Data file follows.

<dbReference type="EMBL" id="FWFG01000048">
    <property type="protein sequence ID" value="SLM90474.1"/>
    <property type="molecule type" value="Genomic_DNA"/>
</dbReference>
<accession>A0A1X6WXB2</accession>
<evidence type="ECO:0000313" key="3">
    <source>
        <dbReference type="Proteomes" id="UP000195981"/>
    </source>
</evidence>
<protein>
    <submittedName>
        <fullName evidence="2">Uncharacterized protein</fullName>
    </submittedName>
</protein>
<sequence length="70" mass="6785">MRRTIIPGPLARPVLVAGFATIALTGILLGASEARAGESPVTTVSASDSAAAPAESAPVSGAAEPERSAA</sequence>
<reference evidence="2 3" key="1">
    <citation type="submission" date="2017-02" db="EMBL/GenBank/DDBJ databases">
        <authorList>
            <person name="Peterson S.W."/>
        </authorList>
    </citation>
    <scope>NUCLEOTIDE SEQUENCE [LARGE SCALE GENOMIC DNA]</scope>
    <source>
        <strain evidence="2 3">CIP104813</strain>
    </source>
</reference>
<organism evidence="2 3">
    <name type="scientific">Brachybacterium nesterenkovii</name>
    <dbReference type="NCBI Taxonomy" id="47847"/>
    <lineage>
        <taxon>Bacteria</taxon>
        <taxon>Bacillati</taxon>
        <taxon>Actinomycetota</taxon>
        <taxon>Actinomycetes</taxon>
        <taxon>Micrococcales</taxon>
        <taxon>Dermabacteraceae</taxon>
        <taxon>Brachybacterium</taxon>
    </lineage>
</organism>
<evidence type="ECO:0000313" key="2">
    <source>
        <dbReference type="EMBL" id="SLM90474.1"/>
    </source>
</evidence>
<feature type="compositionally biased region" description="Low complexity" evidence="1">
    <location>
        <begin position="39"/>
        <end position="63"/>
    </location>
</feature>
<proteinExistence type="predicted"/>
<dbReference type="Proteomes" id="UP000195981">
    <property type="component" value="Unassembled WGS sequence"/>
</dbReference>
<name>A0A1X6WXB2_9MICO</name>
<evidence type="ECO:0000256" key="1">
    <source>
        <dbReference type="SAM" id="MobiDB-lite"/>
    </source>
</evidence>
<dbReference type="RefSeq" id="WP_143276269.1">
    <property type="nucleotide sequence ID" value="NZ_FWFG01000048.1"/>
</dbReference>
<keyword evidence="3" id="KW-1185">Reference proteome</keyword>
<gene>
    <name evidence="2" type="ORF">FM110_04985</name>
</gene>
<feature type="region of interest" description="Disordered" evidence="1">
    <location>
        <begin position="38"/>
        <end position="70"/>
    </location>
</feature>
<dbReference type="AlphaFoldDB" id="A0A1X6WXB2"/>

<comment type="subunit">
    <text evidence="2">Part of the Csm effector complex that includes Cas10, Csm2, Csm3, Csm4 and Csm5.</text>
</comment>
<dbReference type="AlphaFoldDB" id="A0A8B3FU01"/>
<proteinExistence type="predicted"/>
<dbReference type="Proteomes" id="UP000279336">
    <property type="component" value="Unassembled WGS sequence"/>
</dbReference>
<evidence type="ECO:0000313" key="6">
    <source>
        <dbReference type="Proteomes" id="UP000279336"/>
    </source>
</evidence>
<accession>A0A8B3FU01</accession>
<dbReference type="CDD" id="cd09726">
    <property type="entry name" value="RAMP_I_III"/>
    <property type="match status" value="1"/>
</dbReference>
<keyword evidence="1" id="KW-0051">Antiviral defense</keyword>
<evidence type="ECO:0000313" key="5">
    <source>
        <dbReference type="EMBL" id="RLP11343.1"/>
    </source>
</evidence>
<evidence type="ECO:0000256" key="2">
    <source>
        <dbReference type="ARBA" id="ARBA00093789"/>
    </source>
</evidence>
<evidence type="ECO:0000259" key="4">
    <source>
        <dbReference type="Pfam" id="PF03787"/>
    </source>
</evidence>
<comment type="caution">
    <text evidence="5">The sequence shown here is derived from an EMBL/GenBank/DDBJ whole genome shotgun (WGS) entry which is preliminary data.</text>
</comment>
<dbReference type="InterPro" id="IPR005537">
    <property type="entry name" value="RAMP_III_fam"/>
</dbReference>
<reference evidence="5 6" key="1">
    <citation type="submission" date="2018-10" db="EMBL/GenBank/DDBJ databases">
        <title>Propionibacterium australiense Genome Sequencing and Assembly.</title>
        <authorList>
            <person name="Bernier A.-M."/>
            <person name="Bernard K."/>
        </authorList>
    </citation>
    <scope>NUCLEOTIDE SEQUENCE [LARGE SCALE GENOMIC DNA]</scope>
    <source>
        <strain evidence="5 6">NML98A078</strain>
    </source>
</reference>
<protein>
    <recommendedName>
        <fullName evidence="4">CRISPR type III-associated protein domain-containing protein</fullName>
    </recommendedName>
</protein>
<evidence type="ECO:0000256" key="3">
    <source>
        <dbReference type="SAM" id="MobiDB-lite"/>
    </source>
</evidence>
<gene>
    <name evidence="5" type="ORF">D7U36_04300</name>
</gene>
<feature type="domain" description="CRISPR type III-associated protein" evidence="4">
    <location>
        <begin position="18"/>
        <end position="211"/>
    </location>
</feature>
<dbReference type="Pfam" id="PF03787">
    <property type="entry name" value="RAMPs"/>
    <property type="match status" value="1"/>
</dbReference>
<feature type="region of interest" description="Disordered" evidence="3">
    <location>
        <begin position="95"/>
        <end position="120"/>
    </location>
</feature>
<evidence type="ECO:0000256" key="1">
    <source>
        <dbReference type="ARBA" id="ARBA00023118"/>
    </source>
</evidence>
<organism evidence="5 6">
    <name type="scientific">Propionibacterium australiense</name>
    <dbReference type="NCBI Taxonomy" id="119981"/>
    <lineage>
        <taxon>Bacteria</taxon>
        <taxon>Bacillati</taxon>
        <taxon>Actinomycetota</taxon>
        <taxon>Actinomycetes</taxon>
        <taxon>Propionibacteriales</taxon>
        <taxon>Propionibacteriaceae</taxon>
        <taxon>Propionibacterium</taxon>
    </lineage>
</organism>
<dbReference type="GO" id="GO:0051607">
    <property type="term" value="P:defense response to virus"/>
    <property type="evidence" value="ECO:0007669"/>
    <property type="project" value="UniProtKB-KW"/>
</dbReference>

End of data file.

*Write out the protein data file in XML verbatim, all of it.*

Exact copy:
<dbReference type="EMBL" id="FWFG01000048">
    <property type="protein sequence ID" value="SLM90474.1"/>
    <property type="molecule type" value="Genomic_DNA"/>
</dbReference>
<accession>A0A1X6WXB2</accession>
<evidence type="ECO:0000313" key="3">
    <source>
        <dbReference type="Proteomes" id="UP000195981"/>
    </source>
</evidence>
<protein>
    <submittedName>
        <fullName evidence="2">Uncharacterized protein</fullName>
    </submittedName>
</protein>
<sequence length="70" mass="6785">MRRTIIPGPLARPVLVAGFATIALTGILLGASEARAGESPVTTVSASDSAAAPAESAPVSGAAEPERSAA</sequence>
<reference evidence="2 3" key="1">
    <citation type="submission" date="2017-02" db="EMBL/GenBank/DDBJ databases">
        <authorList>
            <person name="Peterson S.W."/>
        </authorList>
    </citation>
    <scope>NUCLEOTIDE SEQUENCE [LARGE SCALE GENOMIC DNA]</scope>
    <source>
        <strain evidence="2 3">CIP104813</strain>
    </source>
</reference>
<organism evidence="2 3">
    <name type="scientific">Brachybacterium nesterenkovii</name>
    <dbReference type="NCBI Taxonomy" id="47847"/>
    <lineage>
        <taxon>Bacteria</taxon>
        <taxon>Bacillati</taxon>
        <taxon>Actinomycetota</taxon>
        <taxon>Actinomycetes</taxon>
        <taxon>Micrococcales</taxon>
        <taxon>Dermabacteraceae</taxon>
        <taxon>Brachybacterium</taxon>
    </lineage>
</organism>
<evidence type="ECO:0000313" key="2">
    <source>
        <dbReference type="EMBL" id="SLM90474.1"/>
    </source>
</evidence>
<feature type="compositionally biased region" description="Low complexity" evidence="1">
    <location>
        <begin position="39"/>
        <end position="63"/>
    </location>
</feature>
<proteinExistence type="predicted"/>
<dbReference type="Proteomes" id="UP000195981">
    <property type="component" value="Unassembled WGS sequence"/>
</dbReference>
<name>A0A1X6WXB2_9MICO</name>
<evidence type="ECO:0000256" key="1">
    <source>
        <dbReference type="SAM" id="MobiDB-lite"/>
    </source>
</evidence>
<dbReference type="RefSeq" id="WP_143276269.1">
    <property type="nucleotide sequence ID" value="NZ_FWFG01000048.1"/>
</dbReference>
<keyword evidence="3" id="KW-1185">Reference proteome</keyword>
<gene>
    <name evidence="2" type="ORF">FM110_04985</name>
</gene>
<feature type="region of interest" description="Disordered" evidence="1">
    <location>
        <begin position="38"/>
        <end position="70"/>
    </location>
</feature>
<dbReference type="AlphaFoldDB" id="A0A1X6WXB2"/>

<comment type="subunit">
    <text evidence="2">Part of the Csm effector complex that includes Cas10, Csm2, Csm3, Csm4 and Csm5.</text>
</comment>
<dbReference type="AlphaFoldDB" id="A0A8B3FU01"/>
<proteinExistence type="predicted"/>
<dbReference type="Proteomes" id="UP000279336">
    <property type="component" value="Unassembled WGS sequence"/>
</dbReference>
<evidence type="ECO:0000313" key="6">
    <source>
        <dbReference type="Proteomes" id="UP000279336"/>
    </source>
</evidence>
<accession>A0A8B3FU01</accession>
<dbReference type="CDD" id="cd09726">
    <property type="entry name" value="RAMP_I_III"/>
    <property type="match status" value="1"/>
</dbReference>
<keyword evidence="1" id="KW-0051">Antiviral defense</keyword>
<evidence type="ECO:0000313" key="5">
    <source>
        <dbReference type="EMBL" id="RLP11343.1"/>
    </source>
</evidence>
<evidence type="ECO:0000256" key="2">
    <source>
        <dbReference type="ARBA" id="ARBA00093789"/>
    </source>
</evidence>
<evidence type="ECO:0000259" key="4">
    <source>
        <dbReference type="Pfam" id="PF03787"/>
    </source>
</evidence>
<comment type="caution">
    <text evidence="5">The sequence shown here is derived from an EMBL/GenBank/DDBJ whole genome shotgun (WGS) entry which is preliminary data.</text>
</comment>
<dbReference type="InterPro" id="IPR005537">
    <property type="entry name" value="RAMP_III_fam"/>
</dbReference>
<reference evidence="5 6" key="1">
    <citation type="submission" date="2018-10" db="EMBL/GenBank/DDBJ databases">
        <title>Propionibacterium australiense Genome Sequencing and Assembly.</title>
        <authorList>
            <person name="Bernier A.-M."/>
            <person name="Bernard K."/>
        </authorList>
    </citation>
    <scope>NUCLEOTIDE SEQUENCE [LARGE SCALE GENOMIC DNA]</scope>
    <source>
        <strain evidence="5 6">NML98A078</strain>
    </source>
</reference>
<protein>
    <recommendedName>
        <fullName evidence="4">CRISPR type III-associated protein domain-containing protein</fullName>
    </recommendedName>
</protein>
<evidence type="ECO:0000256" key="3">
    <source>
        <dbReference type="SAM" id="MobiDB-lite"/>
    </source>
</evidence>
<gene>
    <name evidence="5" type="ORF">D7U36_04300</name>
</gene>
<feature type="domain" description="CRISPR type III-associated protein" evidence="4">
    <location>
        <begin position="18"/>
        <end position="211"/>
    </location>
</feature>
<dbReference type="Pfam" id="PF03787">
    <property type="entry name" value="RAMPs"/>
    <property type="match status" value="1"/>
</dbReference>
<feature type="region of interest" description="Disordered" evidence="3">
    <location>
        <begin position="95"/>
        <end position="120"/>
    </location>
</feature>
<evidence type="ECO:0000256" key="1">
    <source>
        <dbReference type="ARBA" id="ARBA00023118"/>
    </source>
</evidence>
<organism evidence="5 6">
    <name type="scientific">Propionibacterium australiense</name>
    <dbReference type="NCBI Taxonomy" id="119981"/>
    <lineage>
        <taxon>Bacteria</taxon>
        <taxon>Bacillati</taxon>
        <taxon>Actinomycetota</taxon>
        <taxon>Actinomycetes</taxon>
        <taxon>Propionibacteriales</taxon>
        <taxon>Propionibacteriaceae</taxon>
        <taxon>Propionibacterium</taxon>
    </lineage>
</organism>
<dbReference type="GO" id="GO:0051607">
    <property type="term" value="P:defense response to virus"/>
    <property type="evidence" value="ECO:0007669"/>
    <property type="project" value="UniProtKB-KW"/>
</dbReference>